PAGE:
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I'm running Slackware GNU/Linux 14.2, which doesn't start an X server by default. On a whim, I tried running startx inside a screen session and got the warning

/usr/libexec/Xorg.wrap: Only console users are allowed to run the X server
xinit: giving up
xinit: unable to connect to X server: Connection refused
xinit: server error
Couldn't get a file descriptor referring to the console

Why can't I run startx from inside a screen session? What resource can you access on a "raw" console that you can't on a shell running under screen?

  • Pardon? ssh is not involved. I am running Slackware on my laptop. – Gregory Nisbet Dec 5 '16 at 5:44
  • Which distribution? On Debian, there is a configuration option, to restrict starting X only from console user or only from root or all can do it. – Giacomo Catenazzi Dec 5 '16 at 14:55
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Running startx only makes sense if you are in front of the computer. Testing for console ownership is one way to determine this. As you have found out, it can be fooled by operating in a screen session. In that case, no X for you.

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To understand this first we have to understand the difference between terminal, shell and console.

  • Terminal is a program that run a shell , in the past it was a physical device (Before terminals were monitors with keyboards, they were teletypes) and then its concept was transferred into software, like Gnome-Terminal.
  • Gnome-Terminal, a black windows appear that run Shell so we can run our commands.
  • Console is a special sort of terminal, it was also a Physical device . example in Linux we have virtual consoles which we can access them by combination of Ctrl + Alt + F1 to F7.

virtual consoles because in early times it was a physical device. but now it not a saparate dedicated device. so we call it virtual terminals..

Most terminals nowadays are strictly speaking terminal emulators. It is a type of role in the workings of a UNIX-like system and at the same time the basic interface offered by the systems.

In fact everything, including the GUI builds on top of it.[1]

Colloquially we can say "terminal" refer to end-points in a computer network with a star-topography.

then a question arises. As GUI are built up on console. then what to do if we want to do some command line operations. and the answer for that is terminal... which further emulates the console.. and let us enter our favorite command in it.

explanation of [1]

So Here we know that even GUI is built up on console.. and by entering the command startx you further again are requesting to open up and new XServer. So think by your own why should the GUI Terminal should let you to do that???[do you want to break your XServer??]. and if you really want to force that command.. just run startx command by administrative privileges. you will succeed but for sure you are going to break your XServer runtime.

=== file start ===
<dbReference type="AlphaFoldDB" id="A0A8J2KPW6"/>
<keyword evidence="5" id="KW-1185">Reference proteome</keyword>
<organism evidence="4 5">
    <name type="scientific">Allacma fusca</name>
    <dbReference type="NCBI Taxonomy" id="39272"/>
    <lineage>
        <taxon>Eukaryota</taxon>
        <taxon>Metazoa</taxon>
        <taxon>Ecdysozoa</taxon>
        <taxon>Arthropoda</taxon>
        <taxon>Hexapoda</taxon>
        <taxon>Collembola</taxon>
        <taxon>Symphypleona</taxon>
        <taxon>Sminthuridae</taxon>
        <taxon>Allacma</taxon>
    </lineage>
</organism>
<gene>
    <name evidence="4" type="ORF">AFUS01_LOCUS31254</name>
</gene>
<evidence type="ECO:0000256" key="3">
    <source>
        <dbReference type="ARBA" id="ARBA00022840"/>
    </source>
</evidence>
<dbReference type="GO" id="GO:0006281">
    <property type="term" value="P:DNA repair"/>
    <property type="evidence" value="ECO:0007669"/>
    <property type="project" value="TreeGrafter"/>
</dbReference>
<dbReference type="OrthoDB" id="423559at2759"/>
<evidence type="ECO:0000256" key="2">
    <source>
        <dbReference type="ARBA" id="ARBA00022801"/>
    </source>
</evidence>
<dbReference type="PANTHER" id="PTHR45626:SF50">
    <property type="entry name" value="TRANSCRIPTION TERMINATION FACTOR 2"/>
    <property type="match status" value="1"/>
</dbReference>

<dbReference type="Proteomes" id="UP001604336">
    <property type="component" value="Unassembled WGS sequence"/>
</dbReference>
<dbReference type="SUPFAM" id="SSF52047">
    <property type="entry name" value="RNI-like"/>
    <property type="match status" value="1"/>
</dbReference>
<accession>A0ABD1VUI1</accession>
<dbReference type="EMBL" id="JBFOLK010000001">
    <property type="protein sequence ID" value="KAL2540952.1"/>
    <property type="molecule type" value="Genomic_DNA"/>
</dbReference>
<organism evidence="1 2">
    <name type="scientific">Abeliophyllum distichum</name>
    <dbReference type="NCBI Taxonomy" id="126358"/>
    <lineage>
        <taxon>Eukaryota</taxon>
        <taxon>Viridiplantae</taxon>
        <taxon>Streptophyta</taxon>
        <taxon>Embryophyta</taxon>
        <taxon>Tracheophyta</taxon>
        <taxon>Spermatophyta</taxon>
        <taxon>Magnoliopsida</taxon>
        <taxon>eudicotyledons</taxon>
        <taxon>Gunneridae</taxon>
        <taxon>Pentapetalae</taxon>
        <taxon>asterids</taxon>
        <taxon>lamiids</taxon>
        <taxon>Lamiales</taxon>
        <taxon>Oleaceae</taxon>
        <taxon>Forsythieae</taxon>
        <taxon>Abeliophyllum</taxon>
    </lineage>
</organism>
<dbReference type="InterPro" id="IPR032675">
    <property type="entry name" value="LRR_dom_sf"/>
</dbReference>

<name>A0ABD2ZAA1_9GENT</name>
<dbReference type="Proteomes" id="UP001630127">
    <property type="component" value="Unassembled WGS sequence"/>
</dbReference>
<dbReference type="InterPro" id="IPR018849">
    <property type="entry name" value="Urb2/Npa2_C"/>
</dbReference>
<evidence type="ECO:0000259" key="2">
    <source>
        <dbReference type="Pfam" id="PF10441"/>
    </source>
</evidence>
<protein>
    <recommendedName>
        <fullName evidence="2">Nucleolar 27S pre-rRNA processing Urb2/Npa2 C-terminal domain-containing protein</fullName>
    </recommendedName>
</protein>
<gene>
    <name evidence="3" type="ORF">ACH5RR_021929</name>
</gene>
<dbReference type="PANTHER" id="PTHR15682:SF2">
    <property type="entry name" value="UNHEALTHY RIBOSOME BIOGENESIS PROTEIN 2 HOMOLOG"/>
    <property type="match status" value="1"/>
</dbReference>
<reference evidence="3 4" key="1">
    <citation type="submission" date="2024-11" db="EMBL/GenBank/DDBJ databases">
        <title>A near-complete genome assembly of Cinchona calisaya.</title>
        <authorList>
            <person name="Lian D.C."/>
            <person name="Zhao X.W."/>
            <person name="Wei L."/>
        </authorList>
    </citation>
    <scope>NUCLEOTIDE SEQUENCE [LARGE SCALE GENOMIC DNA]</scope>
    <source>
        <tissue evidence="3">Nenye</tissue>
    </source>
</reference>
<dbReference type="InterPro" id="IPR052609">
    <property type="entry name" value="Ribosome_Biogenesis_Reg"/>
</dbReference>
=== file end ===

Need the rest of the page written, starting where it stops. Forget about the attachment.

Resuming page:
and to answer you last question.. [What resource can you access on a "raw" console that you can't on a shell running under screen?]

In fact till now i don't saw any case where i cannot access the resource by the terminal running on Xserver. You must be able to access all the resources by the internal Xserver GUI terminal.. (because that too was designed to fullfill all the needs that ordinary console was giving!!!)..

But running a command which results the same as Cutting a branch of tree on while sitting exactly on that branch.. will definitely create error.

Everything makes sense in field of Computer Science.

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A typical Linux system has a fixed number of virtual terminals/consoles (VCs), which are assigned devices /dev/tty1, /dev/tty2, etc. These are used for console login shells and can be accessed using the keystrokes Ctrl-Alt-F1, Ctrl-Alt-F2, etc.

In addition there are pseudo terminals (PTYs), which have names like /dev/pts/19. These are used for terminal emulators like Xterm, for SSH sessions, Screen windows, and so on.

You can find out which kind your shell is running on like this:

$ echo $TTY
/dev/pts/19

For reasons I'm not very clear about, full-screen graphics software like Xorg needs to be associated with a virtual console. Since X can't run unless it has permissions to write to the VC device (e.g. /dev/tty7), it probably starts by opening this device and using it to send certain requests to the kernel. I imagine that these requests would not be understood by a PTY device.

Below, you can see the permissions of two VC devices. In the first one, /dev/tty1, I'm logged in as myusername and you can see that the program which logged me in has changed the device to be owned by me. The second line, /dev/tty2, is owned by root because it is still showing the login prompt:

$ ls -al /dev/tty{1,2}
crw------- 1 myusername tty 4, 1 Dec  9 05:47 /dev/tty1
crw--w---- 1 root       tty 4, 2 Dec  9 05:11 /dev/tty2

If you would like to run startx on a specified VC, but you don't have access to it directly (for example if you are logged in via SSH, or talking to a Screen window), then you can use systemd-run as described here. That method requires sudo privileges, but in the end you'll be running startx as a normal user as if you had logged in to the specified VC.

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